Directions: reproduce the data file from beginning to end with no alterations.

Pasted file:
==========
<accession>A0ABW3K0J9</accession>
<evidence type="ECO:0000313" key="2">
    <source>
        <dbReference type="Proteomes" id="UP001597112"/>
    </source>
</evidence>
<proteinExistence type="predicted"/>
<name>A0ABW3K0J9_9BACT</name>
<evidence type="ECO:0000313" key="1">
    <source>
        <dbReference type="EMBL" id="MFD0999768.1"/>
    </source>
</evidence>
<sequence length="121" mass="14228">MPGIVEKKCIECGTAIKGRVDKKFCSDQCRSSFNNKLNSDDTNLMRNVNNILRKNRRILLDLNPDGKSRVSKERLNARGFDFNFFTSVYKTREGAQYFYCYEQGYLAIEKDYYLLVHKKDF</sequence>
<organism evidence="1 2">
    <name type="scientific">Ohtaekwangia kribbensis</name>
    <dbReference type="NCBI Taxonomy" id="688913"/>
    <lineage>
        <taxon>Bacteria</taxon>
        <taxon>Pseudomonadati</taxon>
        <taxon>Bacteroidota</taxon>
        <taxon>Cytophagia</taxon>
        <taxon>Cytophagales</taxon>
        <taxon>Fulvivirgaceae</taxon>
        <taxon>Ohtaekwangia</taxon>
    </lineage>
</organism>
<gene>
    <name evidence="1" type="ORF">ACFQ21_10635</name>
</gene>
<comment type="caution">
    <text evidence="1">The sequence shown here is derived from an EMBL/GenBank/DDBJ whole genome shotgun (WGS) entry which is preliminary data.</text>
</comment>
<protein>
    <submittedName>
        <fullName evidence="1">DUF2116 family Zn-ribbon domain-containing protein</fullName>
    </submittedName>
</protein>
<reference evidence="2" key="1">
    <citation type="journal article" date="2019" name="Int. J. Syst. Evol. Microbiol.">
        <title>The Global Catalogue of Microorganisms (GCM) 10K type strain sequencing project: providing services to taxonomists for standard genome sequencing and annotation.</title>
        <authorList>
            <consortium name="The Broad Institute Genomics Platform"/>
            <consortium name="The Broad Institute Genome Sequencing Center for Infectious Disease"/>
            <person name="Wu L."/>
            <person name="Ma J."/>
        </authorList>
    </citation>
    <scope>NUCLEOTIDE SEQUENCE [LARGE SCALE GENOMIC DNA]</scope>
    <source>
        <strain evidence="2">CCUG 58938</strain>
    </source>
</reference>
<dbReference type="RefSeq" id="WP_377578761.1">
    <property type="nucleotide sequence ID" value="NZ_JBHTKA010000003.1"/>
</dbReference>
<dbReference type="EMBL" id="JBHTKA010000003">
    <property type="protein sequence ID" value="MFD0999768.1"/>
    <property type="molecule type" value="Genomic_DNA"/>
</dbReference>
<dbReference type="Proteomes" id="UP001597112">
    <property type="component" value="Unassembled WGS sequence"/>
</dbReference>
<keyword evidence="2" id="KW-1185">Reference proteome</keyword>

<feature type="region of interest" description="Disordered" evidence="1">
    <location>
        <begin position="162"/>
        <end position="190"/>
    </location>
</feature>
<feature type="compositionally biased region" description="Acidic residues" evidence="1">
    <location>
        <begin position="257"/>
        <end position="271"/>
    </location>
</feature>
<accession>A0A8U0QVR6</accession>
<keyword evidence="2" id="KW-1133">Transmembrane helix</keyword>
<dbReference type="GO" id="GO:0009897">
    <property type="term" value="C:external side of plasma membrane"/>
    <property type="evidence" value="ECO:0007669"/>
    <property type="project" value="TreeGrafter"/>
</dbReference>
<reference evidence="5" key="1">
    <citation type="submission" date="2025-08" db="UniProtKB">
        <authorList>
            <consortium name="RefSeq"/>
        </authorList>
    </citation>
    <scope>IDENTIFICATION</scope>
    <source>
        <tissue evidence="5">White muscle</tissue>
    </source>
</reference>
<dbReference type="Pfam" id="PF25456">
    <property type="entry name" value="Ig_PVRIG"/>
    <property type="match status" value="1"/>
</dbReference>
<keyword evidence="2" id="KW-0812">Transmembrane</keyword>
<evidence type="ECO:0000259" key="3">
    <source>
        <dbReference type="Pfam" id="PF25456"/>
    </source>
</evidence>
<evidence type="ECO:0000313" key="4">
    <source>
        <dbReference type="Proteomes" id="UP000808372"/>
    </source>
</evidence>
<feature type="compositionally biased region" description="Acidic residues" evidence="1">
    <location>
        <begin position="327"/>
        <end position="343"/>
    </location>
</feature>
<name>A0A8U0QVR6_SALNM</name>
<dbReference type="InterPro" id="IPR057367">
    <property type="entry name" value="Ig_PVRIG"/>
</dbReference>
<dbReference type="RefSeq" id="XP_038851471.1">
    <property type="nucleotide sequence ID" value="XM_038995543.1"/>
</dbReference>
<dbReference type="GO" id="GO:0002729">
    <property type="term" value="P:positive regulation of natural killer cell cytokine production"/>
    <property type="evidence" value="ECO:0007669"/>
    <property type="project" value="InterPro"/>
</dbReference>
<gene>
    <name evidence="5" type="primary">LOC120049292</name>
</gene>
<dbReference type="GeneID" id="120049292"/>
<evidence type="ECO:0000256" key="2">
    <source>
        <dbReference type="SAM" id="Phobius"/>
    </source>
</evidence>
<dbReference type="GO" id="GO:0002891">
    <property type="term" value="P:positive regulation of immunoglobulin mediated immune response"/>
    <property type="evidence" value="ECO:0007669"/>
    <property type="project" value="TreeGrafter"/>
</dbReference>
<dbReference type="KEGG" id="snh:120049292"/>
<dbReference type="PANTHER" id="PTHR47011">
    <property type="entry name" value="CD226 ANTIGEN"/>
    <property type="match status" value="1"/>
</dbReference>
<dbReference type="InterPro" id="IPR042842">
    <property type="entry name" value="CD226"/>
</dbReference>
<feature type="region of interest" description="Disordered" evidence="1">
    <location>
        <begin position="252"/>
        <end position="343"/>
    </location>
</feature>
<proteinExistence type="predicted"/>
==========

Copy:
<accession>A0ABW3K0J9</accession>
<evidence type="ECO:0000313" key="2">
    <source>
        <dbReference type="Proteomes" id="UP001597112"/>
    </source>
</evidence>
<proteinExistence type="predicted"/>
<name>A0ABW3K0J9_9BACT</name>
<evidence type="ECO:0000313" key="1">
    <source>
        <dbReference type="EMBL" id="MFD0999768.1"/>
    </source>
</evidence>
<sequence length="121" mass="14228">MPGIVEKKCIECGTAIKGRVDKKFCSDQCRSSFNNKLNSDDTNLMRNVNNILRKNRRILLDLNPDGKSRVSKERLNARGFDFNFFTSVYKTREGAQYFYCYEQGYLAIEKDYYLLVHKKDF</sequence>
<organism evidence="1 2">
    <name type="scientific">Ohtaekwangia kribbensis</name>
    <dbReference type="NCBI Taxonomy" id="688913"/>
    <lineage>
        <taxon>Bacteria</taxon>
        <taxon>Pseudomonadati</taxon>
        <taxon>Bacteroidota</taxon>
        <taxon>Cytophagia</taxon>
        <taxon>Cytophagales</taxon>
        <taxon>Fulvivirgaceae</taxon>
        <taxon>Ohtaekwangia</taxon>
    </lineage>
</organism>
<gene>
    <name evidence="1" type="ORF">ACFQ21_10635</name>
</gene>
<comment type="caution">
    <text evidence="1">The sequence shown here is derived from an EMBL/GenBank/DDBJ whole genome shotgun (WGS) entry which is preliminary data.</text>
</comment>
<protein>
    <submittedName>
        <fullName evidence="1">DUF2116 family Zn-ribbon domain-containing protein</fullName>
    </submittedName>
</protein>
<reference evidence="2" key="1">
    <citation type="journal article" date="2019" name="Int. J. Syst. Evol. Microbiol.">
        <title>The Global Catalogue of Microorganisms (GCM) 10K type strain sequencing project: providing services to taxonomists for standard genome sequencing and annotation.</title>
        <authorList>
            <consortium name="The Broad Institute Genomics Platform"/>
            <consortium name="The Broad Institute Genome Sequencing Center for Infectious Disease"/>
            <person name="Wu L."/>
            <person name="Ma J."/>
        </authorList>
    </citation>
    <scope>NUCLEOTIDE SEQUENCE [LARGE SCALE GENOMIC DNA]</scope>
    <source>
        <strain evidence="2">CCUG 58938</strain>
    </source>
</reference>
<dbReference type="RefSeq" id="WP_377578761.1">
    <property type="nucleotide sequence ID" value="NZ_JBHTKA010000003.1"/>
</dbReference>
<dbReference type="EMBL" id="JBHTKA010000003">
    <property type="protein sequence ID" value="MFD0999768.1"/>
    <property type="molecule type" value="Genomic_DNA"/>
</dbReference>
<dbReference type="Proteomes" id="UP001597112">
    <property type="component" value="Unassembled WGS sequence"/>
</dbReference>
<keyword evidence="2" id="KW-1185">Reference proteome</keyword>

<feature type="region of interest" description="Disordered" evidence="1">
    <location>
        <begin position="162"/>
        <end position="190"/>
    </location>
</feature>
<feature type="compositionally biased region" description="Acidic residues" evidence="1">
    <location>
        <begin position="257"/>
        <end position="271"/>
    </location>
</feature>
<accession>A0A8U0QVR6</accession>
<keyword evidence="2" id="KW-1133">Transmembrane helix</keyword>
<dbReference type="GO" id="GO:0009897">
    <property type="term" value="C:external side of plasma membrane"/>
    <property type="evidence" value="ECO:0007669"/>
    <property type="project" value="TreeGrafter"/>
</dbReference>
<reference evidence="5" key="1">
    <citation type="submission" date="2025-08" db="UniProtKB">
        <authorList>
            <consortium name="RefSeq"/>
        </authorList>
    </citation>
    <scope>IDENTIFICATION</scope>
    <source>
        <tissue evidence="5">White muscle</tissue>
    </source>
</reference>
<dbReference type="Pfam" id="PF25456">
    <property type="entry name" value="Ig_PVRIG"/>
    <property type="match status" value="1"/>
</dbReference>
<keyword evidence="2" id="KW-0812">Transmembrane</keyword>
<evidence type="ECO:0000259" key="3">
    <source>
        <dbReference type="Pfam" id="PF25456"/>
    </source>
</evidence>
<evidence type="ECO:0000313" key="4">
    <source>
        <dbReference type="Proteomes" id="UP000808372"/>
    </source>
</evidence>
<feature type="compositionally biased region" description="Acidic residues" evidence="1">
    <location>
        <begin position="327"/>
        <end position="343"/>
    </location>
</feature>
<name>A0A8U0QVR6_SALNM</name>
<dbReference type="InterPro" id="IPR057367">
    <property type="entry name" value="Ig_PVRIG"/>
</dbReference>
<dbReference type="RefSeq" id="XP_038851471.1">
    <property type="nucleotide sequence ID" value="XM_038995543.1"/>
</dbReference>
<dbReference type="GO" id="GO:0002729">
    <property type="term" value="P:positive regulation of natural killer cell cytokine production"/>
    <property type="evidence" value="ECO:0007669"/>
    <property type="project" value="InterPro"/>
</dbReference>
<gene>
    <name evidence="5" type="primary">LOC120049292</name>
</gene>
<dbReference type="GeneID" id="120049292"/>
<evidence type="ECO:0000256" key="2">
    <source>
        <dbReference type="SAM" id="Phobius"/>
    </source>
</evidence>
<dbReference type="GO" id="GO:0002891">
    <property type="term" value="P:positive regulation of immunoglobulin mediated immune response"/>
    <property type="evidence" value="ECO:0007669"/>
    <property type="project" value="TreeGrafter"/>
</dbReference>
<dbReference type="KEGG" id="snh:120049292"/>
<dbReference type="PANTHER" id="PTHR47011">
    <property type="entry name" value="CD226 ANTIGEN"/>
    <property type="match status" value="1"/>
</dbReference>
<dbReference type="InterPro" id="IPR042842">
    <property type="entry name" value="CD226"/>
</dbReference>
<feature type="region of interest" description="Disordered" evidence="1">
    <location>
        <begin position="252"/>
        <end position="343"/>
    </location>
</feature>
<proteinExistence type="predicted"/>